Peter, I note that you rate the racing deeds of Brungle Cry as your sporting highlight. Did Brungle Cry win many races?
He won seven races, with his main two victories in the Grand National Hurdle and the Galleywood Hurdle.
The Grand National Hurdle victory was special as my late wife Ellen, who was very sick at the time, got the chance to see the win on television.
The Galleywood victory was special because it was at Warrnambool, so many of my family and friends were there to capture the moment.
I don't think people understand how special it is to breed and then race a horse which wins a race anywhere, let alone a Grand National Hurdle or a Galleywood.
I've bred more than 20 horses and Brungle Cry stands out as the best.
Brungle Cry’s dam had five foals and due to various reasons the other progeny never raced.
Do you still race horses now?
Yes. I've got a couple of horses in work with Hamilton trainer Allan Clark.
I've got nothing of note, but owners always live in hope that they have a good horse.
I love watching the horses race, especially in the country.
It's just a lot easier to get to the races in the country than to have them race in the city.
But on the other hand, if they race in the city they are usually handy types of horses.
Caulfield trainer Robert Smerdon trained Brungle Cry for me. He's a very, very good trainer.
With your love of horses and the 2017 Warrnambool Carnival just finished a fortnight ago, I take it you were among the big crowd at the track?
No, I was not at the racetrack. I was at another sort of track.
I was one of 28,000 competitors from all over the world competing in the World Masters Games in Auckland.
Competitors came from 106 countries and competed in 31 sports.
It's the second World Masters Games that I have competed in, as I took part in the games in Sydney four years ago.
How did you perform in Auckland?
I came fourth in the 50-metre freestyle in swimming for the age group from 80 years old to 84.
I was also successful in two relay swim sides in the mens 4 x 50-metre freestyle and the mens 4 x 50-metre medley.
You would have had to train a lot to compete at that level?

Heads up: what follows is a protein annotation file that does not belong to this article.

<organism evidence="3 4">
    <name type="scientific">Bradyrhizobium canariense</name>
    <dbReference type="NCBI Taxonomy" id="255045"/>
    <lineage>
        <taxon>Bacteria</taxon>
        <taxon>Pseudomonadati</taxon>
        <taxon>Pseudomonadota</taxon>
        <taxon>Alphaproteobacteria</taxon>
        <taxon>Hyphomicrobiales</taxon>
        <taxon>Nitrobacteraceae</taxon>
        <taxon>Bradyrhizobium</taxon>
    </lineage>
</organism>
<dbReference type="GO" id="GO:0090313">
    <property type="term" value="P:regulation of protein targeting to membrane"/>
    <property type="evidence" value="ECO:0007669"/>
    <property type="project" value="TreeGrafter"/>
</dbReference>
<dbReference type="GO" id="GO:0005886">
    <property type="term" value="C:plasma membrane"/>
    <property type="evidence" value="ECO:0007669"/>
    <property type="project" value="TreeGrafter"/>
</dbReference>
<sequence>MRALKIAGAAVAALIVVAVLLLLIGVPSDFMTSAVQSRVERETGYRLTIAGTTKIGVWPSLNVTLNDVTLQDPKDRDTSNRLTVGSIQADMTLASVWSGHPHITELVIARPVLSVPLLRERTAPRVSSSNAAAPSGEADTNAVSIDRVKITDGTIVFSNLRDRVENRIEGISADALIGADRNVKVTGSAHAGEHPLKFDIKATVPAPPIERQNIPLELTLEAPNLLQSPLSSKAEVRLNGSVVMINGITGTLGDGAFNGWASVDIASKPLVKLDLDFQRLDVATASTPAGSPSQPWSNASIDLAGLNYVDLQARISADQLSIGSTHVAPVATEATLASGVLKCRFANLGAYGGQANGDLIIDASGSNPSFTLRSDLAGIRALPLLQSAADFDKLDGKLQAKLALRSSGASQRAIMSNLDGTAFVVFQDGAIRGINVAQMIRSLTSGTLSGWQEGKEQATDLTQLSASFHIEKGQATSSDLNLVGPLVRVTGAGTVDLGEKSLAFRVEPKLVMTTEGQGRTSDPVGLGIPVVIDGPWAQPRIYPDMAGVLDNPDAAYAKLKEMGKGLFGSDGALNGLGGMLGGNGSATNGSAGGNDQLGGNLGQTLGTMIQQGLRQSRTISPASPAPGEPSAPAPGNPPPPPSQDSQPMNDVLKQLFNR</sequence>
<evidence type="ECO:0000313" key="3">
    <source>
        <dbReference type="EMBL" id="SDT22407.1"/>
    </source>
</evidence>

Yes. There's a lot of training involved. I was training six days a week.
I was swimming laps in the pools at Hamilton, Warrnambool and Port Fairy for a few years to prepare myself for the games.
It would have been about 20 years ago that I had open heart surgery and I decided I had to keep fit if I was going to get much older.
I had a triple bypass. I was determined not to have another heart turn, so I started doing a lot of walking to improve my fitness and working out in the gym.
I always loved swimming from a young age, so it was obvious when the chance came up to compete at the games that swimming was the event which I was going to focus on.
I must admit I'm lucky and blessed to be in such good health now.
Are you going to compete at the next World Masters Games?
They’re in Japan in four years time. I’ll wait and see how my health is before planning for those games.
I’ll never forget the advice I got from a 95-year-old man who competed in the swimming events at 2013 World Masters Games in Sydney.
What advice did he pass on?
He held lots of records at the games.
He told me it was easier to break the records as you get older because the competiton drops off. They were very wise words.
Peter, you mentioned that you really loved swimming from a young age. Can you tell how that love started?
When I went to school I liked various sports including swimming, water polo, rugby and athletics.
I joined the Melbourne Swimming Club at a young age. I would compete every week in the 50 and 100-metre freestyle. I would train before and after school.
I held the Victorian schoolboy record for both swims for quite a few years.
I also competed for the Melbourne Swimming Club in water polo.
I was selected in the Australian squad for water polo, but due to wanting to be a farmer my sporting career never went any further.
What about your rugby career. Did that go to any big levels?
I represented Victoria in the school boys team in rugby.
The main reason why I took up rugby was because I could not kick a footy, so I thought it was stupid to chase in a career in the old VFL-AFL.
I played against New South Wales in various schoolboy rugby games before wanting to be a farmer.
You must have had a strong urge to be a farmer?
Yes, I did. I think the urge came about because several of my uncles had farms up around the Riverina in New South Wales and I would visit them when I was growing up.
I got my first farm at Hexham more than 40 years ago before buying land on the Wannon River, 17km out of Hamilton, more than 30 years ago.
The property has beef and prime lambs.
My son runs the property, which is called Brung Brungle at The Wannon.
I think it's wonderful that the property has stayed in the family.
I often head up there from my place in Port Fairy to have a look around to see everything is ticking over all right.